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Keltic Exploration?














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Uncovering The Secrets Of Easter Island

 

By James Donahue

December 2004

 

Readers of this site know by now that this writer has a keen interest in ancient history and stories of the sea. Thus when Thor Heyerdahl’s book “Aku-Aku: The Secret of Easter Island” was published in 1988, I was among the first in line to read it.

 

Heyerdahl presents in his book a wonderful story of adventure and archaeological discovery. He began with a thesis that the people of Easter Island got there on sailing ships that followed the eastern trade winds from South America. To prove it was possible, he constructed a vessel from the natural woods, barks, vines and fibers available to the natives, and successfully sailed it across the Pacific to the island.

 

That part of Heyerdahl’s thick book, alone, is an adventure story well worth the read. The second part of the book involves his research on the island after his arrival. Then we have a first-rate detective story as the author writes about collecting native lore, inspecting the strange standing (and some not standing) cut stone figures for which the island is famous, visiting the quarry where other images still lay, partly finished, and even explored a caves, high on a cliff over the sea, for clues as to the history of the island and its people.

 

What Heyerdahl uncovered was astounding. He said the evidence exists to show that the island was settled by a white skinned people that arrived on the island about 500 A.D.

 

This race of people had unusual features that included red hair and long thin noses. They were remembered by the natives as the “long ears” because they wore large ear rings that elongated their earlobes. They took possession of the island and forced the natives to work as laborers.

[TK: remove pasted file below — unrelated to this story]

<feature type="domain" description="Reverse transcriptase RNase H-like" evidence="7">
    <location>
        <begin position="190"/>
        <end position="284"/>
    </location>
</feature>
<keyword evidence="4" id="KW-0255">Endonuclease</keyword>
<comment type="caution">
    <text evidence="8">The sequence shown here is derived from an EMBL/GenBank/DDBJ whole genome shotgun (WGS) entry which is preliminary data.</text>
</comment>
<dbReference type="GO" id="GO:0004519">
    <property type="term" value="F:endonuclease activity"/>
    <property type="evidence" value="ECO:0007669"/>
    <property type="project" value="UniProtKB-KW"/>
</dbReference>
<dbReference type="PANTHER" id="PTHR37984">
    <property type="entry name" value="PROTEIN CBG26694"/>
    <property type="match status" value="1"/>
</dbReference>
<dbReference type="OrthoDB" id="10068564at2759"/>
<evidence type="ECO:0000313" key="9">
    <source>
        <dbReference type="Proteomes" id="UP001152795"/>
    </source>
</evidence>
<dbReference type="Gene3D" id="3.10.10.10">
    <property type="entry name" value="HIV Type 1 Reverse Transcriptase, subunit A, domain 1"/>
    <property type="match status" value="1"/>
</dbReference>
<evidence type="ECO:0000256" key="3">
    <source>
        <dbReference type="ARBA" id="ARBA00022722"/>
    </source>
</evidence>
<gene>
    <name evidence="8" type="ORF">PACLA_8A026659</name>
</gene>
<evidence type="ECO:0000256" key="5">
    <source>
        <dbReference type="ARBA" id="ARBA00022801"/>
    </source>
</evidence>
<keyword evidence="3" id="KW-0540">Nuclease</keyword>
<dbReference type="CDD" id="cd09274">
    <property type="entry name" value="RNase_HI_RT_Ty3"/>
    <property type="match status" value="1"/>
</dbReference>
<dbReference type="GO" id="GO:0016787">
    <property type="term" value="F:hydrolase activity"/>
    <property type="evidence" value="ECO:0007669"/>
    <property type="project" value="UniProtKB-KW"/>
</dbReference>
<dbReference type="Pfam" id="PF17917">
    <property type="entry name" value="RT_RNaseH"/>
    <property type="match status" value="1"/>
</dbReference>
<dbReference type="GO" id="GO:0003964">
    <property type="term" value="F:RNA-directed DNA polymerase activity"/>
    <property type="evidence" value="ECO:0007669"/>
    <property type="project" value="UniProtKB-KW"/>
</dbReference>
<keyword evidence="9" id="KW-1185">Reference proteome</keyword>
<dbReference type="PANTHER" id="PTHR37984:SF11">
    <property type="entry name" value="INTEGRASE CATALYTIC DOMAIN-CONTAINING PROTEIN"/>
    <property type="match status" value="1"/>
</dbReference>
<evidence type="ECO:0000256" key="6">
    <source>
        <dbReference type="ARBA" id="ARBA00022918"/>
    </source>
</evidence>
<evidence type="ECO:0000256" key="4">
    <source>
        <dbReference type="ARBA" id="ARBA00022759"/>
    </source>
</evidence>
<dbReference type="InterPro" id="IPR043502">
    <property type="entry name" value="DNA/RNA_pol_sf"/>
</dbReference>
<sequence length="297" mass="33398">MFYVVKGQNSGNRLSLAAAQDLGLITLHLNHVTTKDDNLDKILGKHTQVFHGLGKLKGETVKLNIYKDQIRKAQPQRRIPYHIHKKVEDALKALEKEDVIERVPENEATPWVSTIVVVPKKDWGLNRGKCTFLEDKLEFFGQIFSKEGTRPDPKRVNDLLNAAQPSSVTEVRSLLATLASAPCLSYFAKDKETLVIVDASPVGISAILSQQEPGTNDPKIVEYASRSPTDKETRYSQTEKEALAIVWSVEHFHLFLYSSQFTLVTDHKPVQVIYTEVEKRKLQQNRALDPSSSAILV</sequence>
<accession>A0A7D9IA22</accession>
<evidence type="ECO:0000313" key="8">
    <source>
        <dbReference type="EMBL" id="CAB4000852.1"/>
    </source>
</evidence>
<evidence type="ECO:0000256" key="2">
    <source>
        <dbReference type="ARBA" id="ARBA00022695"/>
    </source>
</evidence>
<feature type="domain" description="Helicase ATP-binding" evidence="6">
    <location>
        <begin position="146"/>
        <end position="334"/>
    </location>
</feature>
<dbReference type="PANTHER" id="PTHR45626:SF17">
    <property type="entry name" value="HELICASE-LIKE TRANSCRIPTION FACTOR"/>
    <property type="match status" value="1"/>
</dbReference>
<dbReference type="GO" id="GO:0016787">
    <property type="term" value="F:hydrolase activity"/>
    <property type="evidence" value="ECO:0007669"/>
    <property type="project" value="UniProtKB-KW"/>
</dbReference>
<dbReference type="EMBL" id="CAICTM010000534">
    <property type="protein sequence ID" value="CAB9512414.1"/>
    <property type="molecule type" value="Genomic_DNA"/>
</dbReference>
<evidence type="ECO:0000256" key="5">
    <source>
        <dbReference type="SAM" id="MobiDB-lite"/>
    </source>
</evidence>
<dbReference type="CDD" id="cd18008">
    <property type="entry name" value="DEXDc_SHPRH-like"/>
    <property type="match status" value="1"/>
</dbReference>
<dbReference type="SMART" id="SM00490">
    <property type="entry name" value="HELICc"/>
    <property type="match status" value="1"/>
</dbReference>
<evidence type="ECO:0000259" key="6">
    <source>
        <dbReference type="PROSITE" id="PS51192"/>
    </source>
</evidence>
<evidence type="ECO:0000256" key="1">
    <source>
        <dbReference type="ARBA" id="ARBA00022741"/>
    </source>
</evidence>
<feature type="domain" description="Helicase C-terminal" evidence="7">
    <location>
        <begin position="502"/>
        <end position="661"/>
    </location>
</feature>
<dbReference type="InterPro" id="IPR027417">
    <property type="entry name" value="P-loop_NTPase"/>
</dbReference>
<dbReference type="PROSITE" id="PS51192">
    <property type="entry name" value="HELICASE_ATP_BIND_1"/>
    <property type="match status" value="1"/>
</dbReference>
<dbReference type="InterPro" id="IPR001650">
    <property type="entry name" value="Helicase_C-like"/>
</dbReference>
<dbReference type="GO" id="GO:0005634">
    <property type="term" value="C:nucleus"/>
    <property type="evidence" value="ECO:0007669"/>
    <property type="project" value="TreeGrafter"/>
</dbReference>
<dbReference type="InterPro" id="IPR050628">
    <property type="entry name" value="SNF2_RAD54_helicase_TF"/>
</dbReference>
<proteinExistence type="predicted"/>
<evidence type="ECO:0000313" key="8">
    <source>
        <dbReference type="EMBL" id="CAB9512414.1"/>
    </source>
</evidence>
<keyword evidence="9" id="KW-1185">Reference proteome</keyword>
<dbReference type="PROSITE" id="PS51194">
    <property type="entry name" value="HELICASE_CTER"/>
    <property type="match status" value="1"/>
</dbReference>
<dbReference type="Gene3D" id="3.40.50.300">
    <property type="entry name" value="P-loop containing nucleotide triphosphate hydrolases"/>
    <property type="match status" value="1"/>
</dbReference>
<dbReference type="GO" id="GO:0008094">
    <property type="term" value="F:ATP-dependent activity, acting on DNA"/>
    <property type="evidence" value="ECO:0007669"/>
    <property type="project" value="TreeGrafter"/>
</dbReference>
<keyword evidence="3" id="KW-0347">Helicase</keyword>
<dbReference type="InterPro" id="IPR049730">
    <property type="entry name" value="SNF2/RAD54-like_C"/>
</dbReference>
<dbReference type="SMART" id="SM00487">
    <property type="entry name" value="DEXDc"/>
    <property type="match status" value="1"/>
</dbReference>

Descendants of the long ears still exist on the island today. They are the predominant families, many of them still with red hair and European facial features that set them apart from the dark haired, dark-eyed natives.

 

From oral traditions passed down by the red-haired descendants, the first white people arrived on the island by boat at some historical time, and set up a kingdom under a ruler named Hotu Matua.

 

They then forced the dark skinned natives of the island to work for them, constructing buildings and carving the famous stone statues. These giant monoliths show images of long eared faces, with long noses. They all had tops carved from red rock.

 

The faces look nothing like the flat nosed, dark skinned natives and thus support the native mythology.

 

Even though they are massive stones, considered by some to have been too large for normal humans to cut, move and erect with primitive tools, Heyerdahl found that the natives still remembered how the images were made. He got the people of the island to finish one of the partly cut faces and then move and erect it with the help of logs, weights and sheer manpower.

 

That an ancient white migration occurred in the South Pacific at some historic moment in history has been well established through Heyerdahl’s work. Yet his discovery has been largely ignored by historians.

 

Who were the long ears? Where did they originate? The natives of South America, prior to the arrival of the Europeans, also were dark skinned people.

 

The red haired, white skinned people predominately originated in Ireland, Scotland and Northern Europe. It has been established that rock works and monoliths found in New England and other sites throughout North America prove that the Kelts not only settled but explored the North American continent even before the Vikings arrived at Newfoundland in about 1000 A.D.

 

Did a Keltic ship also sail on to Easter Island?
















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